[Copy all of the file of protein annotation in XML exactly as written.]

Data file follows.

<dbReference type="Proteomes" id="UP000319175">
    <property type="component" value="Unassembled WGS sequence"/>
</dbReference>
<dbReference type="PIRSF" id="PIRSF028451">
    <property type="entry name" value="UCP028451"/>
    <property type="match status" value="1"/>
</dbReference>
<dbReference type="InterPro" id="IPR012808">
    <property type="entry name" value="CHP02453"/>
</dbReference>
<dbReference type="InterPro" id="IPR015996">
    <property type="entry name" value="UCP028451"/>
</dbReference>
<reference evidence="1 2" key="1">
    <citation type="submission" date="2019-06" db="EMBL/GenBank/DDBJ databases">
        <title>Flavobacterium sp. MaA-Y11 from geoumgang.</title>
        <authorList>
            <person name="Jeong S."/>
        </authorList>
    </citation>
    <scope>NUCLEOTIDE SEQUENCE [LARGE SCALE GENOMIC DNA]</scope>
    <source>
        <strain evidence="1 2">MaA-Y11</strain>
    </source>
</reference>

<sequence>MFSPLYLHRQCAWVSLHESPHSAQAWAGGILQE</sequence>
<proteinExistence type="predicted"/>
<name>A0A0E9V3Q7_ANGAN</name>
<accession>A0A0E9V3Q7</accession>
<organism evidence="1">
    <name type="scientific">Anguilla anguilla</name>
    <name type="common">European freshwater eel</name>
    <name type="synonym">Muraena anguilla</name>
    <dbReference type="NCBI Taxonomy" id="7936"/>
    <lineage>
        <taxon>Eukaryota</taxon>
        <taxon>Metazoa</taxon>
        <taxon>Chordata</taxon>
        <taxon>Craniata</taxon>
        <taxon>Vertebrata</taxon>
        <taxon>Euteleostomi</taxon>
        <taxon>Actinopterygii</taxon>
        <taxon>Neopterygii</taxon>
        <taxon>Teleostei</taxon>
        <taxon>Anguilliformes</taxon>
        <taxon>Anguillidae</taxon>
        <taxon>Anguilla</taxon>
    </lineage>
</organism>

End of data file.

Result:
<dbReference type="Proteomes" id="UP000319175">
    <property type="component" value="Unassembled WGS sequence"/>
</dbReference>
<dbReference type="PIRSF" id="PIRSF028451">
    <property type="entry name" value="UCP028451"/>
    <property type="match status" value="1"/>
</dbReference>
<dbReference type="InterPro" id="IPR012808">
    <property type="entry name" value="CHP02453"/>
</dbReference>
<dbReference type="InterPro" id="IPR015996">
    <property type="entry name" value="UCP028451"/>
</dbReference>
<reference evidence="1 2" key="1">
    <citation type="submission" date="2019-06" db="EMBL/GenBank/DDBJ databases">
        <title>Flavobacterium sp. MaA-Y11 from geoumgang.</title>
        <authorList>
            <person name="Jeong S."/>
        </authorList>
    </citation>
    <scope>NUCLEOTIDE SEQUENCE [LARGE SCALE GENOMIC DNA]</scope>
    <source>
        <strain evidence="1 2">MaA-Y11</strain>
    </source>
</reference>

<sequence>MFSPLYLHRQCAWVSLHESPHSAQAWAGGILQE</sequence>
<proteinExistence type="predicted"/>
<name>A0A0E9V3Q7_ANGAN</name>
<accession>A0A0E9V3Q7</accession>
<organism evidence="1">
    <name type="scientific">Anguilla anguilla</name>
    <name type="common">European freshwater eel</name>
    <name type="synonym">Muraena anguilla</name>
    <dbReference type="NCBI Taxonomy" id="7936"/>
    <lineage>
        <taxon>Eukaryota</taxon>
        <taxon>Metazoa</taxon>
        <taxon>Chordata</taxon>
        <taxon>Craniata</taxon>
        <taxon>Vertebrata</taxon>
        <taxon>Euteleostomi</taxon>
        <taxon>Actinopterygii</taxon>
        <taxon>Neopterygii</taxon>
        <taxon>Teleostei</taxon>
        <taxon>Anguilliformes</taxon>
        <taxon>Anguillidae</taxon>
        <taxon>Anguilla</taxon>
    </lineage>
</organism>